Experts Say: Overeating in Toddlers

My three-year-old seems to eat a lot more than other kids his age. During meal times, he always asks for second helpings, and he often snacks in between meals too. Is this normal among kids his age group? Should I be restricting the amount of food he eats during his meals?


There is a wide spectrum of eating behaviours amongst children, ranging from those who are small and picky eaters, to those with very good appetites, like your son. Factors that contribute to your child's eating habits include the nature and timing of his exposure to various flavours, textures and varieties of foods as well as the accessibility to foods and the influence of the family's eating behaviour.


Parents and children have different roles and responsibilities in the feeding process. In general, parents should set an appropriate and nurturing feeding environment and decide what and when to feed their child, while their child decides how much he or she wants to eat. Hence, it is important for parents to provide a variety of healthy food options, with care to avoid less healthy foods, such as those with excessive salt or sugar content. This applies both to regular meals and snacks in-between.


A practical tip would be to reduce the availability of unhealthy foods at home. The pace of feeding is also important. A child who eats quickly may not notice the sensation of satiety and so, it may be prudent to have pauses during meals, which allows the child to more appropriately self-regulate his or her appetite and to prevent over-eating. On the other hand, environmental distractions such as television or mobile devices may lead to excessive pauses during meals and contribute to negative consequences such as increased preference for advertised foods and increased snack consumption.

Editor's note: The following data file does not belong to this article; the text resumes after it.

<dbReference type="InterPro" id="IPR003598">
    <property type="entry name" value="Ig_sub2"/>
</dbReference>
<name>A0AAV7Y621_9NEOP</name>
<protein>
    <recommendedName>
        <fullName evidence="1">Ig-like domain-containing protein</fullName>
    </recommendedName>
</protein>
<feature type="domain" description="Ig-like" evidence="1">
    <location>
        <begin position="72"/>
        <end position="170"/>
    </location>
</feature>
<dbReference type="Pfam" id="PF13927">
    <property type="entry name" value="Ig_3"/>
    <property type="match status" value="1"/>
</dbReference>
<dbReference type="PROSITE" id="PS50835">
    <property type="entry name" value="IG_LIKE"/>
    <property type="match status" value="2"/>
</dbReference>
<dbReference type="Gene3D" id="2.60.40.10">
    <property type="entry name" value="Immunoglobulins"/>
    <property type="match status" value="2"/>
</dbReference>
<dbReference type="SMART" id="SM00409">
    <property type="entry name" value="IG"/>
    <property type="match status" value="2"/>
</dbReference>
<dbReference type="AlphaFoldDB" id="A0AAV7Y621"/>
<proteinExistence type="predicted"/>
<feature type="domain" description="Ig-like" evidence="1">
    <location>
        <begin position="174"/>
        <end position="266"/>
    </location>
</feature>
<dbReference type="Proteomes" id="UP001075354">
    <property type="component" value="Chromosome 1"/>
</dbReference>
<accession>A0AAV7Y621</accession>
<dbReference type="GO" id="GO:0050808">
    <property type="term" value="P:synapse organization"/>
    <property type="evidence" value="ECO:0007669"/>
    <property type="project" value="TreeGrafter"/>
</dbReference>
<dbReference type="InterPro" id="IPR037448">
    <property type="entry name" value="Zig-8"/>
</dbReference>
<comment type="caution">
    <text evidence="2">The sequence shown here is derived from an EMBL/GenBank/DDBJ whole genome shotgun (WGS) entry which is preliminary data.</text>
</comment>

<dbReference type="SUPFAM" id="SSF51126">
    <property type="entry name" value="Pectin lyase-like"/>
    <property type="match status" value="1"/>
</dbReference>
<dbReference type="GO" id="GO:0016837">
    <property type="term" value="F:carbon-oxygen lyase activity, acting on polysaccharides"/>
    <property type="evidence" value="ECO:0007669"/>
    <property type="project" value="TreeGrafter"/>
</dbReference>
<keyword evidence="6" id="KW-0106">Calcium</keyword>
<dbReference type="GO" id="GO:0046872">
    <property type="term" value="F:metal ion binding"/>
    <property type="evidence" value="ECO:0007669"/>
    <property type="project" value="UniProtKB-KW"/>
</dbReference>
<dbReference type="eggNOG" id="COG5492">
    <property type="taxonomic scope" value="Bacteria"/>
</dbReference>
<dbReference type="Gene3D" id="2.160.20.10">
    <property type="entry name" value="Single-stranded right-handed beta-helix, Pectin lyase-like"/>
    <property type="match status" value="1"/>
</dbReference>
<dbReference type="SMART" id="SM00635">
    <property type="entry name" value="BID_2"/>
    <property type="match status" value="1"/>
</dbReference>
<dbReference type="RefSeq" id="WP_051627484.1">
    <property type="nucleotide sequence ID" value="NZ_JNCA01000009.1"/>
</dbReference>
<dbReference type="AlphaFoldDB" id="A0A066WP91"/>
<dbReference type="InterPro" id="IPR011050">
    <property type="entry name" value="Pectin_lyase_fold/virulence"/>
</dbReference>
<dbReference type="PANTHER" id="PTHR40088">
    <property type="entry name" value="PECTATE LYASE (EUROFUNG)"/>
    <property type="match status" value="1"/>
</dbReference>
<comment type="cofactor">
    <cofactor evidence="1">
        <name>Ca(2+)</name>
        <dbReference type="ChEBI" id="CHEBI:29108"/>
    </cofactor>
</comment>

Parental behaviour also influences the child's ability to self-regulate; shaping

their children's eating behaviour by transmitting their own

attitudes about food and feeding. Children will also be influenced by

how parents interact with them during meals.



It can be tricky to strike a balance in appropriately restricting and controlling a child's food intake. Excessive restriction and pressure can result in increasing a child's preference for the foods for which access is restricted and increased eating in the absence of hunger. This could lead to a reduction of a child's ability to self-regulate and increased pickiness with food choices.

It is thought that a parenting style that exerts a moderate balance of control over a child and warmly responding to and supporting the child will lead to the development of the healthiest feeding habits.



Question answered by:

Dr Joel Lim

Senior Resident

Department of Neonatal & Developmental Medicine

Singapore General Hospital



Read this too!

Preventing Childhood Obesity







Thanks for sharing!